County Wicklow’s glacial Glendalough (meaning ‘Valley of Two Lakes’) Valley is one of the most prominent of Ireland’s many early-Christian monastic sites. Dating back to the 6th century, it is now part of the beautiful Wicklow Mountains National Park, a 200-square-kilometer protected area of untouched woodlands, mountains, bogs, rivers and lakes that begs to be explored. This uniquely peaceful place harbors a wealth of medieval monuments, including a double-arched granite gateway at the border of the area of refuge that is the only one of its kind left in the country. Take a color-coded walking or hiking trail and marvel at these one-of-a-kind surroundings.
The Cliffs of Moher
A proper investigation of the full Wild Atlantic Way tourism trail along the west coast of Ireland warrants its own journey. But The Cliffs of Moher on the Clare coast can be seen in a day from Dublin, and infrequent visitors to Ireland would be wise to squeeze in a trip to these majestic shale and sandstone formations. 214 meters at the highest point, they tower grandly over the Atlantic Ocean, giving tourists and visitors a sense of their own diminutiveness. Multiple tour operators offer day trips from Dublin to the cliffs.
The Cliffs of Moher Visitor Centre, Liscannor, County Clare, Ireland +353 65 708 6141
This seaside village on the Howth Head peninsula – the northern boundary of Dublin Bay – is perfect for a day trip, though it is best visited on one of Ireland’s rare sunny days to get the full effect. There’s plenty to do and see here: Howth Castle, the ancestral home of the St Lawrence family, descended from Howth’s first Baron, is one of Ireland’s oldest occupied buildings and features a collapsed dolmen tomb on the grounds. A walk along the cliff path loop is essential too, with views over the Irish sea and the picturesque Baily Lighthouse to the south-east. But Howth is a wonderful place to just wander – around the harbor, through the busy fish markets, and among the many restaurants selling Dublin’s freshest seafood.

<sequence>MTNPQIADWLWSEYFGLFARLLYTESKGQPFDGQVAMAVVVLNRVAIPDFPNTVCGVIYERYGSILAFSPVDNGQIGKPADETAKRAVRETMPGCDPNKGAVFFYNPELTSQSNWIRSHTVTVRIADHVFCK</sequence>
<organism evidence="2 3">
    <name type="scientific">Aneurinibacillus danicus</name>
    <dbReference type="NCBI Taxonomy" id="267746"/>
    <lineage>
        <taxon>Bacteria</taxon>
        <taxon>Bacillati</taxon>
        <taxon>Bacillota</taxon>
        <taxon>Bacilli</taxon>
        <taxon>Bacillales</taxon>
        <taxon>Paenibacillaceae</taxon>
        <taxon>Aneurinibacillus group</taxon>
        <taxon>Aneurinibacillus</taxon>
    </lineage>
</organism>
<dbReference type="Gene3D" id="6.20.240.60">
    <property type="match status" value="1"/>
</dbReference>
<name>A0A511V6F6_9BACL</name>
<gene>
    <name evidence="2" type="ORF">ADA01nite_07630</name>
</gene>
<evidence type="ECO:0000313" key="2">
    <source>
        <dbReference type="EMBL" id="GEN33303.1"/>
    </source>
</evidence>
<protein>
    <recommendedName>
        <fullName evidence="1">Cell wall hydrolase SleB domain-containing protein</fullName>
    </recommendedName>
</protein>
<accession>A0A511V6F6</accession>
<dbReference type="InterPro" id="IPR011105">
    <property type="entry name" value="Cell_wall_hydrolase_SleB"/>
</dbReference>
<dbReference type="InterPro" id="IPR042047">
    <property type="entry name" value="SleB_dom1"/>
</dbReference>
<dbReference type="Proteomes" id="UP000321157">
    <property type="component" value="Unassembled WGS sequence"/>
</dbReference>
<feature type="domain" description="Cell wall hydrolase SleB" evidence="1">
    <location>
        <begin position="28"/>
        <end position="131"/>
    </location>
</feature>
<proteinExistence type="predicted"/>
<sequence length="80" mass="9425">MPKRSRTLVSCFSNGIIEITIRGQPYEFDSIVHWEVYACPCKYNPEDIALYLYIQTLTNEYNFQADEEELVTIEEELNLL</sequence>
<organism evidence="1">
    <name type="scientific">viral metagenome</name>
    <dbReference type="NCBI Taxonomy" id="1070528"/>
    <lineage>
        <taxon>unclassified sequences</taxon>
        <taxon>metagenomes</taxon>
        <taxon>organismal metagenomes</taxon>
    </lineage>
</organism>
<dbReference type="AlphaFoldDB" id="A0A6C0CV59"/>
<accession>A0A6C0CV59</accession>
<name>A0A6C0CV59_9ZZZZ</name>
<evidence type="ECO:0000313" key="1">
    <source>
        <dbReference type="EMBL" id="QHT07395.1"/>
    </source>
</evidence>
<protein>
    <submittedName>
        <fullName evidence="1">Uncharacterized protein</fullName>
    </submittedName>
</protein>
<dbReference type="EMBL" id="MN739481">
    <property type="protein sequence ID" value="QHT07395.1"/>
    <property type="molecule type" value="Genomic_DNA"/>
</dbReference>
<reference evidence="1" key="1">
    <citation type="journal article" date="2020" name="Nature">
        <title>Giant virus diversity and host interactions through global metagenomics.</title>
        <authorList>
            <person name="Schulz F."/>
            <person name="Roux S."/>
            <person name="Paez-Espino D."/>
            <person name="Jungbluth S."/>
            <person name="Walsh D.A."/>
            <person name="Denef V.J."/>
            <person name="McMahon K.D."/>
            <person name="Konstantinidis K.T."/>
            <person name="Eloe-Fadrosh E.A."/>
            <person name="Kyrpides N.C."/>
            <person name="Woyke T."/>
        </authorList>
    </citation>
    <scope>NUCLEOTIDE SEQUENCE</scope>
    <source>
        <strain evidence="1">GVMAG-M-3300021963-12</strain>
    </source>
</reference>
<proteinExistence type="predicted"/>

Brú na Bóinne (The Palace of the Boyne)
Situated at the bend of the River Boyne in County Meath, Brú na Bóinne is a UNESCO-designated World Heritage Site a convenient short drive north of Dublin. The landscape here is probably best known for its three largest megalithic passage graves: Newgrange, Knowth and Dowth. Each one consists of a circular mound with a passageway leading to interior chambers. Skilfully built around 5,000 years ago, each of these prehistoric buildings contain impressive examples of megalithic art. Because of its alignment with the rising sun, crowds gather every year outside Newgrange on the winter solstice; a lottery allows a lucky few to enter the inner chamber and watch it flood with light – a truly once-in-a-lifetime experience.
Brú na Bóinne Visitors Centre, Donore, County Meath, Ireland +353 41 988 0300
Kilkenny is a desirable day trip destination for a number of reasons: it blends medieval architecture, a vibrant arts scene and ample shopping options, as well as being voted among Europe’s friendliest cities, known for its plentiful restaurants and sociable nightlife. Tourists gravitate towards the imposing Kilkenny Castle and its adjoining public gardens and parkland, where self-guided visits or guided tours of the castle interior are available depending on the season. Every August Kilkenny Arts Festival takes over the city with a packed program of cultural events, while the National Craft Gallery opposite the castle has quality exhibitions year round and a well-stocked gift store.
Whether you’re hoping to breathe sea air or absorb some culture, these delightful day trips are a stone’s throw from Dublin.